A passionate coach will eagerly wish to engage with any athlete working hard toward their goal, whatever that may be. Any gaps in their knowledge or experience can be addressed by working along with other tenured coaches, and you won’t have to pull teeth to encourage their development.

It has been my experience that an enthusiastic coach will initiate and facilitate a lot of their own learning:

  • Asking questions
  • Exploring complementary skillsets such as weight training, personal training, sports psychology, etc
  • Attending competitions
  • Learning to lead, etc.

By properly encouraging and fostering participation from someone who otherwise would not have applied for the role on their own, their interest and excitement will quickly fill in the gaps of their inexperience or “lack of strength.”

Nurturing these emotions is perhaps of equal importance, as someone who feels unsupported in their desire to develop and learn will quickly burn out and lose the effervescence that a healthy program needs.

Continuing to Develop Coaches

The significance of having (and retaining) a qualified head coach is a conversation best saved for another time, but I will say that their involvement in the hiring and vetting process is of critical importance.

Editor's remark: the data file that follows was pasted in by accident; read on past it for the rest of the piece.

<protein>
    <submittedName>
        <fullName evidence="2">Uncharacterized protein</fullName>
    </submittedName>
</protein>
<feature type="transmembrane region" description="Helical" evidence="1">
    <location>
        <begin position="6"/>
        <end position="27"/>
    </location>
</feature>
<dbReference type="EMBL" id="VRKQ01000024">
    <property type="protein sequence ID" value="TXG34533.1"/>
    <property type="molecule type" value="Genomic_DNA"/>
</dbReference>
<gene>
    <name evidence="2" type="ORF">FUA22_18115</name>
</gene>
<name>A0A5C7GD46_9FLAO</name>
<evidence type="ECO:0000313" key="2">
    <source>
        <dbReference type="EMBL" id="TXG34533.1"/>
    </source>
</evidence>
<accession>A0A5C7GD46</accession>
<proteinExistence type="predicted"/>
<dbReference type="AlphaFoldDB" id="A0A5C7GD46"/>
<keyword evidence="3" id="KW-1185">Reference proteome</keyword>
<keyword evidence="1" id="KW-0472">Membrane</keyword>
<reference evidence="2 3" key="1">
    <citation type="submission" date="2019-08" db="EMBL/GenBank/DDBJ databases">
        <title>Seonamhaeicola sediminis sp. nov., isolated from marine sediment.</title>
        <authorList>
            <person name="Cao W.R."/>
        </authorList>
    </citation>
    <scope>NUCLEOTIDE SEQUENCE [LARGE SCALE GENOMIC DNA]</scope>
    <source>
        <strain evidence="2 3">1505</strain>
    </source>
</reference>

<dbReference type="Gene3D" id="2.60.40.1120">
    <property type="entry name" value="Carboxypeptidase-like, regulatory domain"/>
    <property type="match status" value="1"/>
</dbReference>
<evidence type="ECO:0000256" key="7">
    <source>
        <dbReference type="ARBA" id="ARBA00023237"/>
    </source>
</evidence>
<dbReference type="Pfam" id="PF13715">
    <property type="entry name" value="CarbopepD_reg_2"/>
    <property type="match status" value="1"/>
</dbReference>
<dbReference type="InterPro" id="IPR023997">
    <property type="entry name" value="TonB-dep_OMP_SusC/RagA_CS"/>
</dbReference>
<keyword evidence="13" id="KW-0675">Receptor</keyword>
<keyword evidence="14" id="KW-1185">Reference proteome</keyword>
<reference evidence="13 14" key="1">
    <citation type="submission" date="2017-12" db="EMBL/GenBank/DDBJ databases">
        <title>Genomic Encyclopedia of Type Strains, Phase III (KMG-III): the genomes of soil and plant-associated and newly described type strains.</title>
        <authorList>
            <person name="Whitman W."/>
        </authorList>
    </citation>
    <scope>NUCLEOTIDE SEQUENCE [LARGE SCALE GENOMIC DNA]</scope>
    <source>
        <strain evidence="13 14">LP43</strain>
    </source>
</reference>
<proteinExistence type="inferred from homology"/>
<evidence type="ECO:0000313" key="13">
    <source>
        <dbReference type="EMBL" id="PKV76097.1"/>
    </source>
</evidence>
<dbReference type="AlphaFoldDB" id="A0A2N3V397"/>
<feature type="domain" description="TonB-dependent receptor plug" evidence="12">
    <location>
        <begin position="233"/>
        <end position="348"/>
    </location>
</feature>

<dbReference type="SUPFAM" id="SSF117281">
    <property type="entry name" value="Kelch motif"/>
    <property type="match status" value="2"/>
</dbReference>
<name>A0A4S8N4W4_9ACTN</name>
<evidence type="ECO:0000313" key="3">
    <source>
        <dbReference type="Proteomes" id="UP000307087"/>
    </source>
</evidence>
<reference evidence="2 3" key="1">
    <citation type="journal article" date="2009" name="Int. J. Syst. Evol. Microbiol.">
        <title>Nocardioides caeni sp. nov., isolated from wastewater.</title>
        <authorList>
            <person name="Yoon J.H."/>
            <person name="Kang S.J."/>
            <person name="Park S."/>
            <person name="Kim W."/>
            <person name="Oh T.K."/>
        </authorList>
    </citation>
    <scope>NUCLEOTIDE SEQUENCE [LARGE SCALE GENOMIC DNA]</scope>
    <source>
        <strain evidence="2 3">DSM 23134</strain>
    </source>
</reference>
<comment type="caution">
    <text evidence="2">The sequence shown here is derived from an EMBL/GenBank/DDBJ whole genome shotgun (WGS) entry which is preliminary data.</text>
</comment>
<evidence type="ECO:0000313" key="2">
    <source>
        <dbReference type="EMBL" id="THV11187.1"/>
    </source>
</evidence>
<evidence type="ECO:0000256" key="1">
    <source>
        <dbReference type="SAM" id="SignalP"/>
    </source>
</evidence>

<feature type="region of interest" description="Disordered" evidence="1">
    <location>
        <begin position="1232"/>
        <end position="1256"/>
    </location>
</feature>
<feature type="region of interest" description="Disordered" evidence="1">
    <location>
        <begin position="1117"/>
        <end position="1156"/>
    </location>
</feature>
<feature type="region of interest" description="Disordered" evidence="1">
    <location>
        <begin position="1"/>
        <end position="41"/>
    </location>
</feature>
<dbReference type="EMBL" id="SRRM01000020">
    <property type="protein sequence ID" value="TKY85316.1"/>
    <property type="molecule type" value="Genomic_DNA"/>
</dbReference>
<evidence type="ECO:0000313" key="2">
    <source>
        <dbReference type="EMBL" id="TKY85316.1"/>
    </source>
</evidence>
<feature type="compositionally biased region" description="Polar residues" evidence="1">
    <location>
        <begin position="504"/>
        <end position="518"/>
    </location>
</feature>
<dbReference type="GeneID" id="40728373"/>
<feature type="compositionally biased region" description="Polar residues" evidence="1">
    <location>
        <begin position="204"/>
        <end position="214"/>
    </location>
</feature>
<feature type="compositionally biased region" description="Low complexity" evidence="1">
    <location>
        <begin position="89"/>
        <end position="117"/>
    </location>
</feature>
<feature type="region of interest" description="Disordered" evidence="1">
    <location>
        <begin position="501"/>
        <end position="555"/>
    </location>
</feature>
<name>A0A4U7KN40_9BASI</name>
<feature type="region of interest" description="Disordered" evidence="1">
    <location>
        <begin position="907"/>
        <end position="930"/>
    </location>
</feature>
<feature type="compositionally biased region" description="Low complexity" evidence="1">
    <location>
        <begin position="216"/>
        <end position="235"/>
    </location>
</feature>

If we decide to go down the route of weighing enthusiasm over “skill,” then we need to consider how these new coaches will develop along the way. Whether the coach is actively interviewing candidates or not, their buy-in and compatibility with the team is vital.

We can’t justly expect new coaches to gain any significant experience if they don’t vibe with the head coach or embrace the spirit and culture of the team. Enabling these various aspects of your coaching staff to meet and establish some rapport prior to onboarding and the start of the season can help pave the way to a successful relationship, and the ensuing atmosphere will benefit the entirety of the youth program.

Our sport is rapidly changing and tuning itself, and there are far more nuanced needs for a climbing team program than pulling hard.

Whether we continue to see a flavor-of-the-month approach to competition setting or recognize how much more research has gone into sport-specific training methods, the terrain—just like the sport—is constantly in flux.

This necessitates that a successful program is as adaptable as a climber, willing to embrace new methods and new movements. Ergo, the successful program will need people who begin their journey humbly, acknowledging the deficits in their ability and knowledge from “go,” who will be far more likely to retain a sense of wonder at things they do not know, constantly striving to learn and improve, and adapting to the ever-changing conditions of climbing.

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About the Author

Chris OshinskiChris Oshinski is the assistant director for Sportrock Climbing Centers Sterling, VA location, passionate for teaching youth and addressing inequalities. Having obtained an MA in Public Sociology in 2018, Chris loves to explore the myriad forms of agency vis-a-vis individual and collective efforts at fostering social justice and human rights.